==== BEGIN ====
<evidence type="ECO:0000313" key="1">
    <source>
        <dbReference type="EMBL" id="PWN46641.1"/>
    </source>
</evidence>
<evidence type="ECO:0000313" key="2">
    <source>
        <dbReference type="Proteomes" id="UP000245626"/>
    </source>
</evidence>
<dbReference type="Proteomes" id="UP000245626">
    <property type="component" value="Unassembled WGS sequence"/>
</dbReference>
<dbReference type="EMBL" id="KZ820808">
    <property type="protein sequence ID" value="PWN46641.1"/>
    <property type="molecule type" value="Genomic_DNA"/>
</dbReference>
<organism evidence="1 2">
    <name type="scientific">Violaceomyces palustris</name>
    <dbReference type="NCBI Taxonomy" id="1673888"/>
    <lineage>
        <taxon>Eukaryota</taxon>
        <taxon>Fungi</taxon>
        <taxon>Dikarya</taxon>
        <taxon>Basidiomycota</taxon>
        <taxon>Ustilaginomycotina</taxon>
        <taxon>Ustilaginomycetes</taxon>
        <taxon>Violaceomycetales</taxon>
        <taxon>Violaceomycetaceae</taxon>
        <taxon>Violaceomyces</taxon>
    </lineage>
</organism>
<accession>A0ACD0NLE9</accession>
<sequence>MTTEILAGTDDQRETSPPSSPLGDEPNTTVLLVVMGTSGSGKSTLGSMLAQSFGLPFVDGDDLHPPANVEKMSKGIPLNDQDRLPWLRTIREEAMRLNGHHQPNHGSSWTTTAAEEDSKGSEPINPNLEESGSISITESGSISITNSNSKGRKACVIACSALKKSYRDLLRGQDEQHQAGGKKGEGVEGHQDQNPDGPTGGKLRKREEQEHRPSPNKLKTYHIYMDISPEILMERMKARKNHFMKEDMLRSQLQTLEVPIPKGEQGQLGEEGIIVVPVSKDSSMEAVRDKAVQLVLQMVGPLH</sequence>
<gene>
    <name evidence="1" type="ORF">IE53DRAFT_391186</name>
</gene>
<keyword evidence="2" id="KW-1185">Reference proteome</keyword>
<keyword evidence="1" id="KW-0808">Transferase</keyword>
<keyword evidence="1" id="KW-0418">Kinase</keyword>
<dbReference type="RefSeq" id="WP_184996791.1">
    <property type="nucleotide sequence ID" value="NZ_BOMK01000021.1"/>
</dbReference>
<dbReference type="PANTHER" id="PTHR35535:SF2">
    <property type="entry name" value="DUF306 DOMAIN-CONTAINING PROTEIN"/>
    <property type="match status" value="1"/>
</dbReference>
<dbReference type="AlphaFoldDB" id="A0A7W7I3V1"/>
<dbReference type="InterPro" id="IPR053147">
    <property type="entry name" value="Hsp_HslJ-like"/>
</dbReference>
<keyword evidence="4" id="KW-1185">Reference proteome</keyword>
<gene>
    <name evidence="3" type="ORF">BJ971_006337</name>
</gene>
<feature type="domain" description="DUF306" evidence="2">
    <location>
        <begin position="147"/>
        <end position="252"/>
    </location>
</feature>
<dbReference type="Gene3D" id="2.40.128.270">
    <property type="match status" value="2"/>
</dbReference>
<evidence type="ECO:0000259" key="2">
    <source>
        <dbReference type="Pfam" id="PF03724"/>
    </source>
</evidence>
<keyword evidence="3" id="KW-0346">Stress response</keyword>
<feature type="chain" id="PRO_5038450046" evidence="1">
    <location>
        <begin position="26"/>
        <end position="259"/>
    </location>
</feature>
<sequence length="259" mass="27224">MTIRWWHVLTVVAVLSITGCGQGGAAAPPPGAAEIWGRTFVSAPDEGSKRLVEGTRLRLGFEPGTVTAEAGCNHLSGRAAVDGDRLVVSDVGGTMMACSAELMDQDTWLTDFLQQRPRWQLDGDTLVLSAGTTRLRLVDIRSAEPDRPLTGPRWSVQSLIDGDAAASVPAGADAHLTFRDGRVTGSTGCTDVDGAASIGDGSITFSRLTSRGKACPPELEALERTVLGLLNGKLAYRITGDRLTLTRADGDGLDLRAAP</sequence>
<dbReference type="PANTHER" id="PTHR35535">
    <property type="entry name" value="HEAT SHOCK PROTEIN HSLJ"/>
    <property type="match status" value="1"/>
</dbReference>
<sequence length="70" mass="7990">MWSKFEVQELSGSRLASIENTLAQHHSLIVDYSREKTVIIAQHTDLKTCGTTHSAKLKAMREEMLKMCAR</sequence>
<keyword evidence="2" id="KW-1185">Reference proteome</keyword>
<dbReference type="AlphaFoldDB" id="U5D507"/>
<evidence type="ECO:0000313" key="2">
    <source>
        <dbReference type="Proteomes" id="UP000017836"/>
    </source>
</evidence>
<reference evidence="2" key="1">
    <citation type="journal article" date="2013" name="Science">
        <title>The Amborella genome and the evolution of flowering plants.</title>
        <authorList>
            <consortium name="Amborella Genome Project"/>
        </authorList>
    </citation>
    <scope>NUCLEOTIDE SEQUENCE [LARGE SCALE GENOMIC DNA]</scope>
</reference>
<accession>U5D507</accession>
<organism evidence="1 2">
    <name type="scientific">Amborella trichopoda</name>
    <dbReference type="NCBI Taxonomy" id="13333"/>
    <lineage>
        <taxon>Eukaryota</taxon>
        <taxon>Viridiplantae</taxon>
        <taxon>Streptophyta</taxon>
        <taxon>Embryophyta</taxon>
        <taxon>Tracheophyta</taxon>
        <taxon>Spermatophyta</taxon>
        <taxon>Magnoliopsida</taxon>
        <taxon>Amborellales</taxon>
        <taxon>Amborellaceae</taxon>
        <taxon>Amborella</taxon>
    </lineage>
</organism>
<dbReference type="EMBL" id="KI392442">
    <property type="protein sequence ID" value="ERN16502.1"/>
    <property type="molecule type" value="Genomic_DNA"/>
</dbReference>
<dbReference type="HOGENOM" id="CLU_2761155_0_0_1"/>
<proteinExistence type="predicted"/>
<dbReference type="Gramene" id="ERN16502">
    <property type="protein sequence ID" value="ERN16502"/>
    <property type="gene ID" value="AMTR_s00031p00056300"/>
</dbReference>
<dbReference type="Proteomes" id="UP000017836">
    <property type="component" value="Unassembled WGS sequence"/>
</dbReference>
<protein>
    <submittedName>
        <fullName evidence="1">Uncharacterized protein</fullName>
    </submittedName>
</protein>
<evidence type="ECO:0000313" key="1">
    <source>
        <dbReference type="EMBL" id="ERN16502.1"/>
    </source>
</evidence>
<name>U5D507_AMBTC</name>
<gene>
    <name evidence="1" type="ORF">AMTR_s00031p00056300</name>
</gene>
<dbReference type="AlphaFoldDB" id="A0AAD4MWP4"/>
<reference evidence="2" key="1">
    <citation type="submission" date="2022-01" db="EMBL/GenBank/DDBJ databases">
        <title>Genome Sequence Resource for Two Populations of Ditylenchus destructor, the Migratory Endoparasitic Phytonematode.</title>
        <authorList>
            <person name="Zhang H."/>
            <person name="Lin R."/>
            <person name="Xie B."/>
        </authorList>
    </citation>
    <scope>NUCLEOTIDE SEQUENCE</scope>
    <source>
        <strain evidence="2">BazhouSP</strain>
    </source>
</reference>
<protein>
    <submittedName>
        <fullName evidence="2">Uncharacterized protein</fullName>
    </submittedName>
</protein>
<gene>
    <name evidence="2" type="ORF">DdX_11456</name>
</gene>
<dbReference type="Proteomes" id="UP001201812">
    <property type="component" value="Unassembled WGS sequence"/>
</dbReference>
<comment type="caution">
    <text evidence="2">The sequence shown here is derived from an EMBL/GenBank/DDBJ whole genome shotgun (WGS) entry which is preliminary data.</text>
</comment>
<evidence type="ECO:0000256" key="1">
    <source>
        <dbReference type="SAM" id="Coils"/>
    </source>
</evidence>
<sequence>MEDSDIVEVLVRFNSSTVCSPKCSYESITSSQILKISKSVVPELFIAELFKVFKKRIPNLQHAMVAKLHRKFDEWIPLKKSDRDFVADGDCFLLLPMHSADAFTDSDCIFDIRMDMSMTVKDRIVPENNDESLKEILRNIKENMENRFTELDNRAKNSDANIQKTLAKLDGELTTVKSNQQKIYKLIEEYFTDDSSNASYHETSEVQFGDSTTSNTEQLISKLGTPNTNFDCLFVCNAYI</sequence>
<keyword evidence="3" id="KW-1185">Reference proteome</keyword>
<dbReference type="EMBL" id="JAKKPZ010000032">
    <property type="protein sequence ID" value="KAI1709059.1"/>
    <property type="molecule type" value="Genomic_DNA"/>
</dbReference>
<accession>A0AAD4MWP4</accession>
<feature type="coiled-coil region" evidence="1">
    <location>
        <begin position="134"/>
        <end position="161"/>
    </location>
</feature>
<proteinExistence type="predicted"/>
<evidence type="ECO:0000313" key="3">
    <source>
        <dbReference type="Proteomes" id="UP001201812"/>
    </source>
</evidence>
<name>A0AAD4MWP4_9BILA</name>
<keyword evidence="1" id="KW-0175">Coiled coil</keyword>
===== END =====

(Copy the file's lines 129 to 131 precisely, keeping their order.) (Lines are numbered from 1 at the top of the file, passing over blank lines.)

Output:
<protein>
    <submittedName>
        <fullName evidence="1">Uncharacterized protein</fullName>